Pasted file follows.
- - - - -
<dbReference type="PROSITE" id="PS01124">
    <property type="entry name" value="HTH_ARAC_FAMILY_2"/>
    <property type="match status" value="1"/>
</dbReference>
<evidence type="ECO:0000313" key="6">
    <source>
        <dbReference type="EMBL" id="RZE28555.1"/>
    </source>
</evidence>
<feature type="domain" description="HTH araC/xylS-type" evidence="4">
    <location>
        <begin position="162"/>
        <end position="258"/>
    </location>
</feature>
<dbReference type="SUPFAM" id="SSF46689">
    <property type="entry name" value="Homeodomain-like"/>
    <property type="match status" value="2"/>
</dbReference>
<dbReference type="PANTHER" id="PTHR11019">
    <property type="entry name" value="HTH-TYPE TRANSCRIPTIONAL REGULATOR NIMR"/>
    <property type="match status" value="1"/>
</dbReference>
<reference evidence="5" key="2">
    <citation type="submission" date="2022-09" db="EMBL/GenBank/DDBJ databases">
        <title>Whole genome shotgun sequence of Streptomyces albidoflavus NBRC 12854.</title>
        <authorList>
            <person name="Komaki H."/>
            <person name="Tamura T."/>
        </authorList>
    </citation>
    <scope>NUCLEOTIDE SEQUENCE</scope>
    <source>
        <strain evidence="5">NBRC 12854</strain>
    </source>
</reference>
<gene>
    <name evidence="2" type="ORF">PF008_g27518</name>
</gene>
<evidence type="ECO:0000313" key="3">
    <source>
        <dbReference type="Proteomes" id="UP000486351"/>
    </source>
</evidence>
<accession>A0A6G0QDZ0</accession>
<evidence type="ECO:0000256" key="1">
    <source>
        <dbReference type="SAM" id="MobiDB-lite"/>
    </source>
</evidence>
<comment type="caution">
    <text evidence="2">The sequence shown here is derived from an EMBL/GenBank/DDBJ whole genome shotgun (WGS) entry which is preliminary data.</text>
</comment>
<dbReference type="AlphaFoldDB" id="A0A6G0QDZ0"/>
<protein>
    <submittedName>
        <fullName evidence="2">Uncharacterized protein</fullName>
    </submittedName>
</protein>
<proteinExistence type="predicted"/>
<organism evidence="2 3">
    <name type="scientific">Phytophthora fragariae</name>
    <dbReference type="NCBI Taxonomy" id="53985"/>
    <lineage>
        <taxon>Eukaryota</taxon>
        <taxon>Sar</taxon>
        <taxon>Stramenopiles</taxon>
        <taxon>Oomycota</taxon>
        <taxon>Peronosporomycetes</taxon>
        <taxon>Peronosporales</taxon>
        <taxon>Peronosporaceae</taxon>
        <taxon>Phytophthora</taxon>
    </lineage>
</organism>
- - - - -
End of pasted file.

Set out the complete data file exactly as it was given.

<dbReference type="PROSITE" id="PS01124">
    <property type="entry name" value="HTH_ARAC_FAMILY_2"/>
    <property type="match status" value="1"/>
</dbReference>
<evidence type="ECO:0000313" key="6">
    <source>
        <dbReference type="EMBL" id="RZE28555.1"/>
    </source>
</evidence>
<feature type="domain" description="HTH araC/xylS-type" evidence="4">
    <location>
        <begin position="162"/>
        <end position="258"/>
    </location>
</feature>
<dbReference type="SUPFAM" id="SSF46689">
    <property type="entry name" value="Homeodomain-like"/>
    <property type="match status" value="2"/>
</dbReference>
<dbReference type="PANTHER" id="PTHR11019">
    <property type="entry name" value="HTH-TYPE TRANSCRIPTIONAL REGULATOR NIMR"/>
    <property type="match status" value="1"/>
</dbReference>
<reference evidence="5" key="2">
    <citation type="submission" date="2022-09" db="EMBL/GenBank/DDBJ databases">
        <title>Whole genome shotgun sequence of Streptomyces albidoflavus NBRC 12854.</title>
        <authorList>
            <person name="Komaki H."/>
            <person name="Tamura T."/>
        </authorList>
    </citation>
    <scope>NUCLEOTIDE SEQUENCE</scope>
    <source>
        <strain evidence="5">NBRC 12854</strain>
    </source>
</reference>
<gene>
    <name evidence="2" type="ORF">PF008_g27518</name>
</gene>
<evidence type="ECO:0000313" key="3">
    <source>
        <dbReference type="Proteomes" id="UP000486351"/>
    </source>
</evidence>
<accession>A0A6G0QDZ0</accession>
<evidence type="ECO:0000256" key="1">
    <source>
        <dbReference type="SAM" id="MobiDB-lite"/>
    </source>
</evidence>
<comment type="caution">
    <text evidence="2">The sequence shown here is derived from an EMBL/GenBank/DDBJ whole genome shotgun (WGS) entry which is preliminary data.</text>
</comment>
<dbReference type="AlphaFoldDB" id="A0A6G0QDZ0"/>
<protein>
    <submittedName>
        <fullName evidence="2">Uncharacterized protein</fullName>
    </submittedName>
</protein>
<proteinExistence type="predicted"/>
<organism evidence="2 3">
    <name type="scientific">Phytophthora fragariae</name>
    <dbReference type="NCBI Taxonomy" id="53985"/>
    <lineage>
        <taxon>Eukaryota</taxon>
        <taxon>Sar</taxon>
        <taxon>Stramenopiles</taxon>
        <taxon>Oomycota</taxon>
        <taxon>Peronosporomycetes</taxon>
        <taxon>Peronosporales</taxon>
        <taxon>Peronosporaceae</taxon>
        <taxon>Phytophthora</taxon>
    </lineage>
</organism>